City Council tour highlights problem areas at fire departments
HUNTINGTON — A small group of Huntington City Council members got a first-hand look Thursday at the deteriorating conditions of the Huntington Fire Department's stations.
The day-long tour, which covered all six stations and was guided by Fire Chief Randy Ellis, was organized by Councilman Dave Ball. Joining him were council members Pete Gillespie and Tom McGuffin and City Finance Director Deron Runyon.
Ball, a retired firefighter and chairman of the council's Public Safety Committee, said he organized the tour because of Mayor Steve Williams' desire to establish a long-term capital improvement plan. A tour of the Huntington Police Department and municipal court will take place sometime next week, Ball said.
"We can't truly create a capital improvement plan without seeing what the problems are and what we need," he said.
The tour focused on Westmoreland Station No. 8 on Camden Road and Centennial Station No. 1 in the 800 block of 7th Avenue. Those two stations suffer from the worst conditions, according to Ellis, and were recommended for replacement in a 2011 study of the Fire Department's operations by a private consulting firm.
The Westmoreland station is 87 years old and is outdated by modern fire house standards, Ellis said. The bay door is just barely large enough for the fire engine to squeeze through and the poles used for quick access from sleeping quarters to the garage were removed years ago because of safety concerns. The Westmoreland Fire Committee, a group of residents and retired firefighters who help oversee how Huntington's portion (approximately $40,000) of the Wayne County fire levy will be used at the station, has decided to not make any more improvements other than basic maintenance.
"It's gotten to the point where putting money into it is a waste," said Gene Mellert, a member of the committee. "Our goal is to replace it with a new fire station."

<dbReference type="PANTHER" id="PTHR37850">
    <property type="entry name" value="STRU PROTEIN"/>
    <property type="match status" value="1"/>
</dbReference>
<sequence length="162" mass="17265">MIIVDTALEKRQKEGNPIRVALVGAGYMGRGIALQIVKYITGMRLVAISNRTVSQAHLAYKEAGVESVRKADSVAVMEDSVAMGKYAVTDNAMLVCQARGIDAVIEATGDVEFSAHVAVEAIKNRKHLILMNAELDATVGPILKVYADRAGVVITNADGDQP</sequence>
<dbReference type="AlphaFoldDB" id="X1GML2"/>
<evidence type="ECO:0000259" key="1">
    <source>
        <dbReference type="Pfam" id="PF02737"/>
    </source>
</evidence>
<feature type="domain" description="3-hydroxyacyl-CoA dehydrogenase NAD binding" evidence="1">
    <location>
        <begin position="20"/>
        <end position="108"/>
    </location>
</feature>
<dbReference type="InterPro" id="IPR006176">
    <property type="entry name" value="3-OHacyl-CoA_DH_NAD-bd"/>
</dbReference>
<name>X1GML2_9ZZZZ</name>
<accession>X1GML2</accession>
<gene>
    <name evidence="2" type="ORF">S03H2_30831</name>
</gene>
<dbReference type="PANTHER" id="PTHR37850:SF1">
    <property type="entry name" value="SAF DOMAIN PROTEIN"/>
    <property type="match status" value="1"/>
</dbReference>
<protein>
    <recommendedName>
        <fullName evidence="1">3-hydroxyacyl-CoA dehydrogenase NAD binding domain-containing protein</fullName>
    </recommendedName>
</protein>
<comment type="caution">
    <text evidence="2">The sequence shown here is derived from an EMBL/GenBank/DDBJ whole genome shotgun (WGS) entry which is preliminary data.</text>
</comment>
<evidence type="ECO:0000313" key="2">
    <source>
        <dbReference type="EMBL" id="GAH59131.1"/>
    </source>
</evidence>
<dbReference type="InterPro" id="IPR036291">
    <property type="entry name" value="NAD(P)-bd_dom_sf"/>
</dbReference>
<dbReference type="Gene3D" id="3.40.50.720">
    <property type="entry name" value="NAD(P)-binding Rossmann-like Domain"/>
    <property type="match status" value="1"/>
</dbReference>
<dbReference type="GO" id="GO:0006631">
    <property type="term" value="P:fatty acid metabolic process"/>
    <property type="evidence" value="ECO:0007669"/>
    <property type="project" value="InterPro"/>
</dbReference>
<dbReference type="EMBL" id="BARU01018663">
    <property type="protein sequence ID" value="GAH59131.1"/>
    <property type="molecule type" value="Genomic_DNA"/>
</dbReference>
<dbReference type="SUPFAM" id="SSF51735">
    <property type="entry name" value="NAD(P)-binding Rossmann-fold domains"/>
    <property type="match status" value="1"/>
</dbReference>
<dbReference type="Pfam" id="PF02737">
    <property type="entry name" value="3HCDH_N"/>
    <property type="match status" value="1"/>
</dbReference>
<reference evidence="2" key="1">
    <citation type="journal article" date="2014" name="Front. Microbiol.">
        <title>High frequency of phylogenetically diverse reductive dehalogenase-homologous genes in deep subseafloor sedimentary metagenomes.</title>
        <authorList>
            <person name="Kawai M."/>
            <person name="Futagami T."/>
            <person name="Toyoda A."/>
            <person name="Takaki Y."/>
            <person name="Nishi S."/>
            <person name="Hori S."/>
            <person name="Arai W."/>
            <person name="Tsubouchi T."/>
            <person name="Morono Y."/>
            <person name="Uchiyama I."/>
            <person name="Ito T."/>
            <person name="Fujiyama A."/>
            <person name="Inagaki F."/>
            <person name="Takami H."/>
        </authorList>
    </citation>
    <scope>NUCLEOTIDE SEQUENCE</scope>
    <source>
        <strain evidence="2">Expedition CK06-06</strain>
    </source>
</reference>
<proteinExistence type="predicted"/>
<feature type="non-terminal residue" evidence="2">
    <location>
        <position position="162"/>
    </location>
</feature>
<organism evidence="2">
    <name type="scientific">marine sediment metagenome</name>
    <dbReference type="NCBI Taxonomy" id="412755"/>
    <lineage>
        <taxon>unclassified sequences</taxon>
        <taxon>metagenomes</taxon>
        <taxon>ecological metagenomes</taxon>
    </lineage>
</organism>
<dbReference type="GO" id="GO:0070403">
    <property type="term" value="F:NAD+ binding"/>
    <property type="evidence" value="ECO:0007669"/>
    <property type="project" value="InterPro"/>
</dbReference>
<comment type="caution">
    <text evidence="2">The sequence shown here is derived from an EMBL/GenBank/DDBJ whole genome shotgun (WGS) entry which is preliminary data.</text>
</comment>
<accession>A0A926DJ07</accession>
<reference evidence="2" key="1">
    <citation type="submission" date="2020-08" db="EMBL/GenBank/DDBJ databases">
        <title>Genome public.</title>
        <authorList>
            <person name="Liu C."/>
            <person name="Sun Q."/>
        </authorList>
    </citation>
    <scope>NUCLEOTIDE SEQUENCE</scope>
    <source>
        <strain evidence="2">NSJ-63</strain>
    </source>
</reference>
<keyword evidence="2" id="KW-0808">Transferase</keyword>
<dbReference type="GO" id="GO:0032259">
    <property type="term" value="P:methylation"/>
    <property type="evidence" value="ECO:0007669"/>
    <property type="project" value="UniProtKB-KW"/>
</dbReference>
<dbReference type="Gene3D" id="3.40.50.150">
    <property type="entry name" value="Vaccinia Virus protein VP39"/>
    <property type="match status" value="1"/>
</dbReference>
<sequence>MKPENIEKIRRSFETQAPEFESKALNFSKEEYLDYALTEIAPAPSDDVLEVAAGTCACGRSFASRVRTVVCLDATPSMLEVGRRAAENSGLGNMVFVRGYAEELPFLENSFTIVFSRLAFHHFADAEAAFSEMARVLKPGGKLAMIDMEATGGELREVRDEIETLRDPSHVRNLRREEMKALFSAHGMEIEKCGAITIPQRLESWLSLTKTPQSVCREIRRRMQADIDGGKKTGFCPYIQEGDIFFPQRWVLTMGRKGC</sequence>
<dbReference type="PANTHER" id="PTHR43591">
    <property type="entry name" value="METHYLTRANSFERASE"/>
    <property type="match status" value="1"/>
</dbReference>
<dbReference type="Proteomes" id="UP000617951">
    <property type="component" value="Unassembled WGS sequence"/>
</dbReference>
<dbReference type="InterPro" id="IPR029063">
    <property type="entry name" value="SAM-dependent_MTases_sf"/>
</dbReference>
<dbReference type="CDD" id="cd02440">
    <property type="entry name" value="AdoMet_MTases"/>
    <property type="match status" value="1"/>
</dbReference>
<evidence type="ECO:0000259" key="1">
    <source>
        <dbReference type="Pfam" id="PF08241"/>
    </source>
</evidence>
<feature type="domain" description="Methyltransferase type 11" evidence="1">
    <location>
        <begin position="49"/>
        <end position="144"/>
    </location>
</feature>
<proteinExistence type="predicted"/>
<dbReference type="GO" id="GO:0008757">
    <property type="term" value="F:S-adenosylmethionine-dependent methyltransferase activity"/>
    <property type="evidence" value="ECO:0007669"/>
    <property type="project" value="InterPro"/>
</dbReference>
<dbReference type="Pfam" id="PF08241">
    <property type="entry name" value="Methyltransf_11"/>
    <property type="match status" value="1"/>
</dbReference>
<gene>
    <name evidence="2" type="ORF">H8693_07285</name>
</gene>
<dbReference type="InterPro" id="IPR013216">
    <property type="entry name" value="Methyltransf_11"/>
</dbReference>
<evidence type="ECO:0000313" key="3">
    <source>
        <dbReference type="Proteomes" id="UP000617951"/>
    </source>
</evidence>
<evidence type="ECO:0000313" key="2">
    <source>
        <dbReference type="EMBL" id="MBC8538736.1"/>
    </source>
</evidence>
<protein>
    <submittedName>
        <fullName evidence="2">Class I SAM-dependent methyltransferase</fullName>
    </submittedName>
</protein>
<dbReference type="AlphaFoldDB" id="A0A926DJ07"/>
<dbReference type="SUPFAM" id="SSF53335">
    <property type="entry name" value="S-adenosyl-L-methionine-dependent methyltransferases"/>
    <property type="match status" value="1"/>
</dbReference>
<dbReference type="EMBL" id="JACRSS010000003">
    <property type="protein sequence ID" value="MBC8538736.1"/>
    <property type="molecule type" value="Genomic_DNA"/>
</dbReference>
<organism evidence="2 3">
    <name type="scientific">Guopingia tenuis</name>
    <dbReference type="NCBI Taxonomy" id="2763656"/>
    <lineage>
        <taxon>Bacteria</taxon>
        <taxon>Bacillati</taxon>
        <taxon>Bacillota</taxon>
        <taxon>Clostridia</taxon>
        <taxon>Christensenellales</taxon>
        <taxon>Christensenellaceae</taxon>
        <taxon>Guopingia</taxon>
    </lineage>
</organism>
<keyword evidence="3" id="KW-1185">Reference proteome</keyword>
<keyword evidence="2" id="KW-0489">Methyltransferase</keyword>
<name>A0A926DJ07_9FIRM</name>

The Centennial Station is 42 years old, but it has had several problems stemming from water leaks and the heating and air-conditioning system. Black mold spots are on drop-ceiling tiles throughout the building, a concern cited in the 2011 study. The roof on the building and the HVAC system were both replaced last year, but fire department officials described the HVAC fix as a disaster. The project was a last-minute addition to an energy-savings contract that the city entered into with Honeywell.
"We were in a situation where we could either replace it as part of the energy-savings contract or wait a long time," Runyon said. "The only problem is there wasn't enough money in the contract to do it properly."
The new HVAC system includes 10 residential units scattered throughout the building. Fire codes require that they be enclosed, which has led to further expense and loss of office space. Air-ventilation ducts and piping run through the middle of offices and hallways, covering light fixtures in some areas. Ellis said no one understands why the ducts and piping were left exposed, especially after an independent engineer determined that there was room to run them above the ceiling.
The tour revealed a few more concerns for council members:
None of the fire stations has a back-up generator to provide power during outages. Firefighters at the St. Cloud No. 4 station said their duties were hindered in the aftermath of last June's derecho because they couldn't charge their portable radios and had to manually open and close the bay doors at the station.
Three fire stations -- Centennial, Guyandotte and University Fire Station on 20th Street -- still have communal sleeping quarters. Ellis said. That could pose problems in the future considering several women have submitted forms to take the civil service exam for the application period that ends Feb. 12, he said. The Fire Department now has only one female firefighter.
Gillespie, one of the council members on the tour, said he saw several immediate fixes such as replacing moldy ceiling tiles that would cost a minimal amount of money. The larger issue is determining whether the city should continue putting money into Centennial Station, he said.
"There's not much sense in putting money into something when it's so decayed," he said.
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